PhD Defence Alexander Hsiaoyen McMillan

PhD Defence Alexander Hsiaoyen McMillan

Since its emergence, microfluidics has proven to be a powerful tool in chemistry and the life sciences. Microfluidic devices, consisting of networks of micron-scale flow channels, leverage high surface-area-to-volume ratios and precision fluid control to provide advantages over conventional methods in chemistry and biology. In chemistry, reactions with greater speed, selectivity, and safety can be achieved thanks to fast mixing and efficient heat transfer. In biology, greater control over mechanical and biochemical microenvironments allow cell culture studies with greater relevance to living organisms.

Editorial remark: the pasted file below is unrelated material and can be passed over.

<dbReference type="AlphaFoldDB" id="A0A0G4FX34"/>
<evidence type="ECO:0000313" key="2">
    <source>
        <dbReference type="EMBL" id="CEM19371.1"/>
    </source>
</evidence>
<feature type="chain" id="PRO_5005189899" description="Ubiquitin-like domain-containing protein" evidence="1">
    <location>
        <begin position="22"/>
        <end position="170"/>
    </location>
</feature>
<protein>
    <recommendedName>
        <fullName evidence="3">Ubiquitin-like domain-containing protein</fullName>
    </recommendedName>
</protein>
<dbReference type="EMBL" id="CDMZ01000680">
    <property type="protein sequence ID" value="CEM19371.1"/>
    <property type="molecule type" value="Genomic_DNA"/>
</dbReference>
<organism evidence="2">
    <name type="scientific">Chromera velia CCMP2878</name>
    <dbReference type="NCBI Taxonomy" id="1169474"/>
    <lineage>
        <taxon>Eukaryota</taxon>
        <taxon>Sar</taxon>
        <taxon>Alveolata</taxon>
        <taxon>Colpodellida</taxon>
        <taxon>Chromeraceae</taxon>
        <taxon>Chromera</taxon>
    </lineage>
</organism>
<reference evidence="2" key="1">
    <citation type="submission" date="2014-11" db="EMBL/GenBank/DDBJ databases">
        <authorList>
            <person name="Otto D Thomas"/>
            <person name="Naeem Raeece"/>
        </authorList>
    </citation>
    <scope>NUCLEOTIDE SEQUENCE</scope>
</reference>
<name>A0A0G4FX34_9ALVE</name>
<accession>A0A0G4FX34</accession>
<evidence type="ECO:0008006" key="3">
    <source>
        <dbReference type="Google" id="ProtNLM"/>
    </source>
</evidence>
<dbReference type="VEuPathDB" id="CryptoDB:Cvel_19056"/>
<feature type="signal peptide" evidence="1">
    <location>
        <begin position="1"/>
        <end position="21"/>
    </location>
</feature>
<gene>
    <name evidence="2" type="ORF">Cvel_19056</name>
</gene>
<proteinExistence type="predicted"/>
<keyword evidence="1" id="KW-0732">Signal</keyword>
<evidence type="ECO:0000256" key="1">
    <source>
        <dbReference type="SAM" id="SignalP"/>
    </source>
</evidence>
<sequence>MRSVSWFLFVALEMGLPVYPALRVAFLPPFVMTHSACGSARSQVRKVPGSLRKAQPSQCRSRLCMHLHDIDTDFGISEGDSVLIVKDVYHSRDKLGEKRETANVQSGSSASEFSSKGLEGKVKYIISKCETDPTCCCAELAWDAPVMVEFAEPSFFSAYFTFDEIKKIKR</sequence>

The progression of microfluidics over the past three decades, however, has not lived up to the high expectations that were held at its beginnings. While numerous factors can be identified as bottlenecks in the continued development of microfluidics, one critical element is the need for new microfluidic materials. Microfluidic devices, or “chips,” can be fabricated from a variety of different materials, such as silicon, glass, and polymers, with each one possessing its intrinsic advantages and drawbacks. A material must possess suitable material properties for the microfluidic application at hand, but one must also evaluate its fabrication and cost as factors key to its accessibility and transferability across manufacturing scales. The most common microfluidic material, an elastomer called polydimethylsiloxane (PDMS), possesses numerous drawbacks in its material properties that make it unideal for many biology applications and unusable for many chemistry applications. Moreover, the techniques used for its fabrication are low-throughput, limiting the possibility of large-scale implementation (i.e., a transfer from academic research to industry). A group of materials called soft thermoplastic elastomers (sTPE) have been recently developed for microfluidics, with preliminary reports in literature demonstrating their favorable material properties and transferable fabrication methodologies. This PhD, conducted between academia and industry, focuses on two distinct sTPE materials, Flexdym™ and Fluoroflex, and their use for cell culture and flow chemistry applications, respectively. It aims to evaluate the properties of these novel sTPE materials and capitalize on them by providing sTPE device demonstrations that give scope for broader and more widespread microfluidic applications in these fields.

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